The new discipline joins para judo and wheelchair fencing in the combat sports roster, but because of the way points are scored – by landing powerful kicks on the body – para taekwondo is the first full-contact para sport in the history of the Olympic Games. And it has not disappointed.
For the sport’s first bout on Thursday September 2, Afghanistan’s Zakia Khudadadi emerged on the mat to spar with Ziyodakhon Isakova of Uzbekistan, AC/DC’s Thunderstruck playing over the speakers. Khadadadi was one of only two Paralympians who made it out of Kabul in time to compete in Tokyo.
Isakova won and para taekwondo has continued making headlines. Leonor Espinoza Carranza took Peru’s first gold medal in Tokyo, and the country’s first Paralympic gold since Sydney 2000, in the women’s up to 49kg category.
Chances are that even if you don’t know the rules, you’ll find para taekwondo exciting to watch. For many, the spectacular kicks that characterise the sport make it the new highlight on the Paralympic calendar.
Developing a para sport
Taekwondo was first showcased at the Seoul 1988 Games and, in 2000, made an official Olympic discipline at the Sydney Games. The subsequent development of the sport for para athletes by World Taekwondo, the official sports organisation, opened up the possibility that para taekwondo might follow suit in the future.
Starting in 2005, para taekwondo was developed from the kyorugi or free-form sparring discipline, one of several that make up taekwondo. The eligible impairments include limb impairments, arm amputations and the loss of toes which impact the ability to lift the heel properly.
The first Para Taekwondo World Championships were held in Baku, Azerbaijan in 2009, with 40 athletes from 20 nations. Participation worldwide has been on the rise ever since. The Tokyo 2020 events comprise kyorugi in three weight categories per gender, with 72 athletes competing in total.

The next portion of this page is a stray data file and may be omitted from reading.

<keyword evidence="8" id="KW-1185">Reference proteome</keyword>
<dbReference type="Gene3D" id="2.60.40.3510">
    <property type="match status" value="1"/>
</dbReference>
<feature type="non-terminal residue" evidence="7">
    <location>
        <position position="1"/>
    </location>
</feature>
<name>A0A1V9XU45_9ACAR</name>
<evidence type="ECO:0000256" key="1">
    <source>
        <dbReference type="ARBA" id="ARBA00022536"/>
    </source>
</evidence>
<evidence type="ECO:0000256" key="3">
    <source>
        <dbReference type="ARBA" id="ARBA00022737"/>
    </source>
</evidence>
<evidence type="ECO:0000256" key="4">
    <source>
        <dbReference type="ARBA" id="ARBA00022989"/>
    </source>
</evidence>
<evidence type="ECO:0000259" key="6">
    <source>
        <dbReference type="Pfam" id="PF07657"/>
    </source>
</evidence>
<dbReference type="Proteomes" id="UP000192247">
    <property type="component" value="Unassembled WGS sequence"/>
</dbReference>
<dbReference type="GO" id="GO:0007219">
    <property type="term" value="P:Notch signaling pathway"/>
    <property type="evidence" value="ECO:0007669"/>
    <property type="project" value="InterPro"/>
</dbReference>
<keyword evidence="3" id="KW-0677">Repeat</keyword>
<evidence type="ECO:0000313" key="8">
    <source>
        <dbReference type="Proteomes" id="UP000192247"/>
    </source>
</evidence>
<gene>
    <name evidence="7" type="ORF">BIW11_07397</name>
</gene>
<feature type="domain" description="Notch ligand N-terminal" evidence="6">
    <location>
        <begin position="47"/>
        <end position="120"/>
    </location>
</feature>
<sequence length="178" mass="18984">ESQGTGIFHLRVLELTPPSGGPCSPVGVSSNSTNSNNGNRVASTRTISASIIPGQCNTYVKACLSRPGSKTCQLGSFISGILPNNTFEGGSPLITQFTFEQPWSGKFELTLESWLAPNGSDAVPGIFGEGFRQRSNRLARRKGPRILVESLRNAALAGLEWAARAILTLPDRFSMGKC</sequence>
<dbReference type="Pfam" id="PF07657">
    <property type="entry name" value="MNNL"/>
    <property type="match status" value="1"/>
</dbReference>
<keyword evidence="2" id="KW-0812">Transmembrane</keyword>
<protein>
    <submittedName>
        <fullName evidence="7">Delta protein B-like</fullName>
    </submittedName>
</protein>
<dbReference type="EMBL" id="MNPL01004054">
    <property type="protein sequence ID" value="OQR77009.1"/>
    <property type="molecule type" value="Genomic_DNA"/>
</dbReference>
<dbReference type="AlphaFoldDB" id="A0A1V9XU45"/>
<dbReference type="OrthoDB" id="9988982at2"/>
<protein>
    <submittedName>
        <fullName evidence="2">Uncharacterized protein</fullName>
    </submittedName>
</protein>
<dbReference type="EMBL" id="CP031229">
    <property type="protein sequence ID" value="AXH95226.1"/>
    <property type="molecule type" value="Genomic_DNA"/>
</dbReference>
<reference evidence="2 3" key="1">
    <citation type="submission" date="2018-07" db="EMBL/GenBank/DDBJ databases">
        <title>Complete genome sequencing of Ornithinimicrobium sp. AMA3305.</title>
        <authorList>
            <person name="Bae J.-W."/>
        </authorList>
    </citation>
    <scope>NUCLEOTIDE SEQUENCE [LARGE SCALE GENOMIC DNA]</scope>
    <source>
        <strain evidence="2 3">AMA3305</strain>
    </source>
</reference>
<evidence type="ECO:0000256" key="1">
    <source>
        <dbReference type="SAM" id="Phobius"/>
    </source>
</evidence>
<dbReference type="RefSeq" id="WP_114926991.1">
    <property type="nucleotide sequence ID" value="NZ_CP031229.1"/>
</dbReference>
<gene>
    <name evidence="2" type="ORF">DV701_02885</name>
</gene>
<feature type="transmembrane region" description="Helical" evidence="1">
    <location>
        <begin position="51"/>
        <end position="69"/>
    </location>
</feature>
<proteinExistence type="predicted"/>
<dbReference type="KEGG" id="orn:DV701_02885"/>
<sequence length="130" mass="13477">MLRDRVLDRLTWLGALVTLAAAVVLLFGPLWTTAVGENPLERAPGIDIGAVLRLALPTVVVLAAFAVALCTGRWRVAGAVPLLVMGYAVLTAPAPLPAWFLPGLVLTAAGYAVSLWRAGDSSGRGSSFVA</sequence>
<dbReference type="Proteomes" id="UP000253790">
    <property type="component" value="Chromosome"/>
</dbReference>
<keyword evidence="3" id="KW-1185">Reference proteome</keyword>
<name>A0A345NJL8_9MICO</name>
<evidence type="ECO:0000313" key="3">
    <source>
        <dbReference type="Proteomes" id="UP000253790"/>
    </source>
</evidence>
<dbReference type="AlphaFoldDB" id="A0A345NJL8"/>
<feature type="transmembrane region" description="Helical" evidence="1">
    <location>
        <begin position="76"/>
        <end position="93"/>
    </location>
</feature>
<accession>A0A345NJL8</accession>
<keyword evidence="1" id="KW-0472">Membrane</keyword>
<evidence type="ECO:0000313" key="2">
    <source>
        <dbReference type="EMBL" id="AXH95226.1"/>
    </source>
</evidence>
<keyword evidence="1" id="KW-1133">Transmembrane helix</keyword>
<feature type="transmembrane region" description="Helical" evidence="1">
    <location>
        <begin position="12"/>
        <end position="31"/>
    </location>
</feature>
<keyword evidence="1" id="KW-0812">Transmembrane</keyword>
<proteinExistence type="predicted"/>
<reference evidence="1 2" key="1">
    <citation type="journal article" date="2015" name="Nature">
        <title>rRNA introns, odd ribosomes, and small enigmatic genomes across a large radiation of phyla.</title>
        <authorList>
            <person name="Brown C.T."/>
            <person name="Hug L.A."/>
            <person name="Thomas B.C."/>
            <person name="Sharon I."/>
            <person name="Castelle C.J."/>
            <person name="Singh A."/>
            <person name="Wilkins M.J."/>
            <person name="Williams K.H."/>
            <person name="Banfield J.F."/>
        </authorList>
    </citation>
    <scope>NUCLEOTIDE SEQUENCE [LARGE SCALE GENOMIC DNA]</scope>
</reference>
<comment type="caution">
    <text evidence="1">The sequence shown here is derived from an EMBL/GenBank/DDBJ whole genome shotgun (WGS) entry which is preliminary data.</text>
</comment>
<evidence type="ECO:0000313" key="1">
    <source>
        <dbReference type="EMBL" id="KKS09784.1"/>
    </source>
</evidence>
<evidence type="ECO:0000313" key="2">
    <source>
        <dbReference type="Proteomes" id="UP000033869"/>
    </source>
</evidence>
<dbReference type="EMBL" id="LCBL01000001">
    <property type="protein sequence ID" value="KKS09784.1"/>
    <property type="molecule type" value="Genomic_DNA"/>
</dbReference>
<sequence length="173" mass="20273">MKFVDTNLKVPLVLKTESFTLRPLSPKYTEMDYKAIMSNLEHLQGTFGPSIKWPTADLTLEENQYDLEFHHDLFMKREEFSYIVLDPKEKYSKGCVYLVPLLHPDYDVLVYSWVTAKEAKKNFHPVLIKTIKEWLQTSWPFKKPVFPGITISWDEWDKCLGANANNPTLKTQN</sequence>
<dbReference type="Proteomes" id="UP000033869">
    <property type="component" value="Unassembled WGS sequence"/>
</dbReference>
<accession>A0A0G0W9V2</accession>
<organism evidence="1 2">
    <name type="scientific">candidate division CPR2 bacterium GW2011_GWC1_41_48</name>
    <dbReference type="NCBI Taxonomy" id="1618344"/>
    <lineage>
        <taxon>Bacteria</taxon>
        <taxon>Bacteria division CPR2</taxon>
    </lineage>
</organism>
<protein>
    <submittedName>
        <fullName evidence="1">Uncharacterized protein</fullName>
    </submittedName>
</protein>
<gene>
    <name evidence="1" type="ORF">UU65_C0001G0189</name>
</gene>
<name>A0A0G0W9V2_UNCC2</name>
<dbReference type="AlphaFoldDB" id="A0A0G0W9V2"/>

Para athletes, like their Olympic peers, wear helmets and trunk protectors (padded vests around their chest). They compete on an octagonal padded mat, 8m wide. And bouts are organised in three two-minute rounds.
Points in taekwondo are scored by landing kicks to the body with sufficient power and accuracy. Minor adjustments have been made to the rules for para-athletes’ safety. Kicks to the head are strictly forbidden, contrary to taekwondo, and punches to the body do not score because para taekwondoins do not have the full ability to block.
Instead, athletes can score two points for a valid kick to the trunk protector. They can score additional points for more difficult kicks – one more for a turn kick; two more for a spinning kick; and three points for a kick involving a 180-degree turn.
Since 2017, athletes can score four points for 360-degree spinning kicks too. This has meant that entire matches can turn on a single move, making spectacular spin-kick combinations the essence of the sport.
Taekwondo allows for various attacks and counter-attacks with linear, spinning and circular types of kicks. Analysis of how the perfect kick is pulled off has shown that an initial so-called loading phase of the knee and hip extension is essential to the athlete being able to launch into the kicking phase.
Research shows that para athletes frequently execute dynamic moves, including turning kicks, fast kicks, cut kicks, jump back kicks, and tornado kicks, in both defence and offence. To perform these, they need exceptional speed, agility, explosive power and dynamic balance.
In addition, all elite taekwondo athletes are trained to anticipate the opponent’s moves. They pre-empt attacks by kicking the opponent directly and performing spinning kicks from short distances when they perceive an opponent’s cutting action.
To successfully perform the turning kicks, taekwondo athletes use their arms to control their rotation (angular momentum). What sets para taekwondoins apart is that they do not have the same use of their upper limbs. Instead they deploy other compensatory motions to achieve extraordinary attacks, counter-attacks, combinations and defensive movements. For many, para taekwondo offers more thrills than its Olympic counterpart.
Jožef Šimenko does not work for, consult, own shares in or receive funding from any company or organisation that would benefit from this article, and has disclosed no relevant affiliations beyond their academic appointment.
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This content was originally published by The Conversation. Original publishers retain all rights. It appears here for a limited time before automated archiving. By The Conversation